Learning resource: mmm…linguistic diversity

Mmm…Linguistic Diversity

Summary

In this workshop we explore “linguistic diversity” – which celebrates all the different languages that surround us every day.

Download

A download of this learning resource will be available soon.

Preparation

Print out the Girona Manifesto on Linguistic Rights in English but also in any language you like and that’s relevant to your group. You can download these from the PEN International website. Have enough copies available for everyone in the group but also print up each right large onto a separate sheet of paper – A4 or even A3.

Introduction activity

Begin the session by asking the group what they think Linguistic Diversity might be? Then hand out the copies of the Girona Manifesto to everyone – as this comes up in the video and it might help to follow it.

Watch the video

Enquiries & Activities

1. 4.5%   Mazin says that only 4.5% of books sold in the UK are in translation. Is that a good or bad thing? Why? Run a group enquiry around this.

2. Mazin’s question   So Mazin asks – is it better to have loads of languages around the place or just one or two? What do you think? Separate into smaller groups and give each group a large sheet of paper. Ask them to write down: the languages everyone speaks; the languages everyone uses in their homes and with their families; the languages everyone uses at school or work; the way (rather than the language) people speak to older people like parents and teachers; the way people speak to people the same age as them; write down loads of slang words they use. Now get them to discuss this idea: is it better that there are lots of languages – AKA linguistic diversity – or should we just have one or two big ones (like just English, say). Get them to come up with at least three reasons in favour of linguistic diversity and three reasons against.  Each smaller group should then present back to the rest of the group.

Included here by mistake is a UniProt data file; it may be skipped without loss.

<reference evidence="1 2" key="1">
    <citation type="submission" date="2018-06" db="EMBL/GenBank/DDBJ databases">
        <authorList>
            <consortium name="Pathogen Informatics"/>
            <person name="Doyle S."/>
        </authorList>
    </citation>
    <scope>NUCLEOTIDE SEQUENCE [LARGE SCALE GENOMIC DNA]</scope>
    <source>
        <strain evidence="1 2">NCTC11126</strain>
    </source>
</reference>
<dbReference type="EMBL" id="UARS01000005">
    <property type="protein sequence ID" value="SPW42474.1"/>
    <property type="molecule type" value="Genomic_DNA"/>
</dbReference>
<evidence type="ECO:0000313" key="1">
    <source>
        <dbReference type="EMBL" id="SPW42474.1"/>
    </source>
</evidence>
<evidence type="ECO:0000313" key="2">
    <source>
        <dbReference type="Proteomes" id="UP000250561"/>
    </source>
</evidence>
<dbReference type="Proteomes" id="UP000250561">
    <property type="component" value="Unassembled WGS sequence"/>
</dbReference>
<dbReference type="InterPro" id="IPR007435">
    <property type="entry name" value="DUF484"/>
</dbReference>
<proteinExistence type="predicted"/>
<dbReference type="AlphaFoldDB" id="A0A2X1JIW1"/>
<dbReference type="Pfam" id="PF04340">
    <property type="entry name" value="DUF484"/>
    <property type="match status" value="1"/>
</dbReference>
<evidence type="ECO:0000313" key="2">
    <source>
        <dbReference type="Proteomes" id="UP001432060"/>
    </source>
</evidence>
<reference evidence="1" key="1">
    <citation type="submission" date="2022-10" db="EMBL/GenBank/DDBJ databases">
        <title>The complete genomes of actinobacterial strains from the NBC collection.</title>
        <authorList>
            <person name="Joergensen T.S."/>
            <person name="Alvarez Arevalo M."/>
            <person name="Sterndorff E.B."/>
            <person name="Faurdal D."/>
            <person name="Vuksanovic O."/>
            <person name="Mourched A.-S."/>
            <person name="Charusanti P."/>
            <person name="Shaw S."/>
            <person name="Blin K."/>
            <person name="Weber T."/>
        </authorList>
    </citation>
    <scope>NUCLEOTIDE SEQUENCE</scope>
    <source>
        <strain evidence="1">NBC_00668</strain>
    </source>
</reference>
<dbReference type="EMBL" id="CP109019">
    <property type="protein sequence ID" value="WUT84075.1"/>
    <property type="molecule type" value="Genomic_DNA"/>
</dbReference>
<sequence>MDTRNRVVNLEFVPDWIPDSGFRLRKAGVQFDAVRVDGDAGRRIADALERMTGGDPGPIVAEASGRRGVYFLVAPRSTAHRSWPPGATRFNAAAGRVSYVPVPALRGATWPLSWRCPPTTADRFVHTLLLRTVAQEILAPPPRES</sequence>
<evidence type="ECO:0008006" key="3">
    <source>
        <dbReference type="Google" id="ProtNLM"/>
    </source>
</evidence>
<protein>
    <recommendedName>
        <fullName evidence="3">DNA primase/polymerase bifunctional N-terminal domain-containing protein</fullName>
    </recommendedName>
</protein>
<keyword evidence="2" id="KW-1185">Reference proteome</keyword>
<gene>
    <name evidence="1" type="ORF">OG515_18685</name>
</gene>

3. The Girona Manifesto on Linguistic Rights   This is possibly one of the most exciting documents in the whole world – but it’s quite difficult, in a funny kind of way, to understand! Certainly in such a short space of time. But it’s well worth a good read. So… Divide the separate pages you’ve prepared so that each group has two or three of the linguistic rights to work on. Their job is to re-write the linguistic right in plain language in their own words. Give them plenty of time to do this and then have a big stand up session at the end where you read out the re-written Girona Manifesto in your own words. An additional task here, if you have time, is to get a person to hold up their right – so you have ten people in a row standing up at the front – and then get them to move around in the order that you all as a group want them to be in. In other words, if 1 is most important and 10 least important – what order should they now be in?

4. Number 6   Number six of the Girona Manifesto says: “School instruction must contribute to the prestige of the language spoken by the linguistic community of the territory.” Given lots of young people will engage with this video and this workshop in a school, spend a moment focusing on what this means through a group enquiry. What responsibilities do schools play in “contributing to the prestige of the language”? Why do schools have this responsibility? Connect this up to a wider enquiry in general into free speech in schools and the role of language in the school you are in.

5.  Linguistic Diversity v Translation   Is translation at odds with linguistic diversity? What does that mean? Well – if we’re celebrating linguistic diversity so much, isn’t translating into English an activity that’s against the beautiful multiplicity of languages? Translation is saying, surely, that everything should be in English!  Or is it?  Is translation trying to rob us of linguistic diversity or celebrate it? Have a debate!

In your own time

Investigate your local community. Research the number of languages spoken there – European, non-European and community languages (what is a “community language” and why is this distinction made? Do you agree with it?). Go for a walk and take photos of all the signs you see with multiple languages. Share your photos on a blog or on Facebook or in a scrapbook.

Credits

This learning resource was written by Philip Cowell. Mmm…Linguistic Diversity is part of a series of five learning resources called Brave New Voices, funded by Calouste Gulbenkian Foundation. The word animation was created by Valgas Moore and directed by Azhur Saleem. Thanks to Emma Cleave from English PEN for reading out the Girona Manifesto!

 

 

 

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